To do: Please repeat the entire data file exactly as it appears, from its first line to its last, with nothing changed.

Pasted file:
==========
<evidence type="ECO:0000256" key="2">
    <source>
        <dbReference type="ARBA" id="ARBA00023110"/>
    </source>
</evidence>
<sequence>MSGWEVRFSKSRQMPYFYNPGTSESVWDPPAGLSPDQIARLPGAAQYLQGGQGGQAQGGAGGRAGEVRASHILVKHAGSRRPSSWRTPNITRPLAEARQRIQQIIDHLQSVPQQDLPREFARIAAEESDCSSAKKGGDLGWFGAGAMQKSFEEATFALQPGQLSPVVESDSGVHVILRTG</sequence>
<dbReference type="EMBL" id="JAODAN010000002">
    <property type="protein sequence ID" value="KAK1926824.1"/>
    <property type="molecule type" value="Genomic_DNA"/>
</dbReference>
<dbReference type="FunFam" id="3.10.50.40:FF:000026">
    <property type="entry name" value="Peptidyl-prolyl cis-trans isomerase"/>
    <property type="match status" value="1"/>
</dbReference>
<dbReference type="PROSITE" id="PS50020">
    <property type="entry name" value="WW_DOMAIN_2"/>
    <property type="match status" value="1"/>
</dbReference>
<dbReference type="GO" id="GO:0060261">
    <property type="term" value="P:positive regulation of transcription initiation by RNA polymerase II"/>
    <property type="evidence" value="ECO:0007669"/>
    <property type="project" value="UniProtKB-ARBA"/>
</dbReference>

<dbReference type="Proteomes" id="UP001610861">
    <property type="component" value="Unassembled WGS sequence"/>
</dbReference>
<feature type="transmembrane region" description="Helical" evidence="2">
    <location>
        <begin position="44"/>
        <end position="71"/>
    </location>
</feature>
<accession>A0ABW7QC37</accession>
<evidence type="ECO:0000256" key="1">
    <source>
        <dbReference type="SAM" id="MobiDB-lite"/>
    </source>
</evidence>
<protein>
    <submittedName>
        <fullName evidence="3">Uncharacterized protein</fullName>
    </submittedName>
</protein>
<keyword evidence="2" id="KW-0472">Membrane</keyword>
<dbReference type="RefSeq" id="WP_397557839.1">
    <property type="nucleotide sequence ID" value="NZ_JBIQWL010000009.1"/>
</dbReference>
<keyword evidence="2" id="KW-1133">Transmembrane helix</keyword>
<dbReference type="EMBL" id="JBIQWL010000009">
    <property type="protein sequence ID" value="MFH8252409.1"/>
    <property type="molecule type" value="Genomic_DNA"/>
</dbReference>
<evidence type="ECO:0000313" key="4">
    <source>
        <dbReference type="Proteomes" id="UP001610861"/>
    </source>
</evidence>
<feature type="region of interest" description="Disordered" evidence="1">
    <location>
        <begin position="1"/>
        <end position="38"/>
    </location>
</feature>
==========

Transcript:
<evidence type="ECO:0000256" key="2">
    <source>
        <dbReference type="ARBA" id="ARBA00023110"/>
    </source>
</evidence>
<sequence>MSGWEVRFSKSRQMPYFYNPGTSESVWDPPAGLSPDQIARLPGAAQYLQGGQGGQAQGGAGGRAGEVRASHILVKHAGSRRPSSWRTPNITRPLAEARQRIQQIIDHLQSVPQQDLPREFARIAAEESDCSSAKKGGDLGWFGAGAMQKSFEEATFALQPGQLSPVVESDSGVHVILRTG</sequence>
<dbReference type="EMBL" id="JAODAN010000002">
    <property type="protein sequence ID" value="KAK1926824.1"/>
    <property type="molecule type" value="Genomic_DNA"/>
</dbReference>
<dbReference type="FunFam" id="3.10.50.40:FF:000026">
    <property type="entry name" value="Peptidyl-prolyl cis-trans isomerase"/>
    <property type="match status" value="1"/>
</dbReference>
<dbReference type="PROSITE" id="PS50020">
    <property type="entry name" value="WW_DOMAIN_2"/>
    <property type="match status" value="1"/>
</dbReference>
<dbReference type="GO" id="GO:0060261">
    <property type="term" value="P:positive regulation of transcription initiation by RNA polymerase II"/>
    <property type="evidence" value="ECO:0007669"/>
    <property type="project" value="UniProtKB-ARBA"/>
</dbReference>

<dbReference type="Proteomes" id="UP001610861">
    <property type="component" value="Unassembled WGS sequence"/>
</dbReference>
<feature type="transmembrane region" description="Helical" evidence="2">
    <location>
        <begin position="44"/>
        <end position="71"/>
    </location>
</feature>
<accession>A0ABW7QC37</accession>
<evidence type="ECO:0000256" key="1">
    <source>
        <dbReference type="SAM" id="MobiDB-lite"/>
    </source>
</evidence>
<protein>
    <submittedName>
        <fullName evidence="3">Uncharacterized protein</fullName>
    </submittedName>
</protein>
<keyword evidence="2" id="KW-0472">Membrane</keyword>
<dbReference type="RefSeq" id="WP_397557839.1">
    <property type="nucleotide sequence ID" value="NZ_JBIQWL010000009.1"/>
</dbReference>
<keyword evidence="2" id="KW-1133">Transmembrane helix</keyword>
<dbReference type="EMBL" id="JBIQWL010000009">
    <property type="protein sequence ID" value="MFH8252409.1"/>
    <property type="molecule type" value="Genomic_DNA"/>
</dbReference>
<evidence type="ECO:0000313" key="4">
    <source>
        <dbReference type="Proteomes" id="UP001610861"/>
    </source>
</evidence>
<feature type="region of interest" description="Disordered" evidence="1">
    <location>
        <begin position="1"/>
        <end position="38"/>
    </location>
</feature>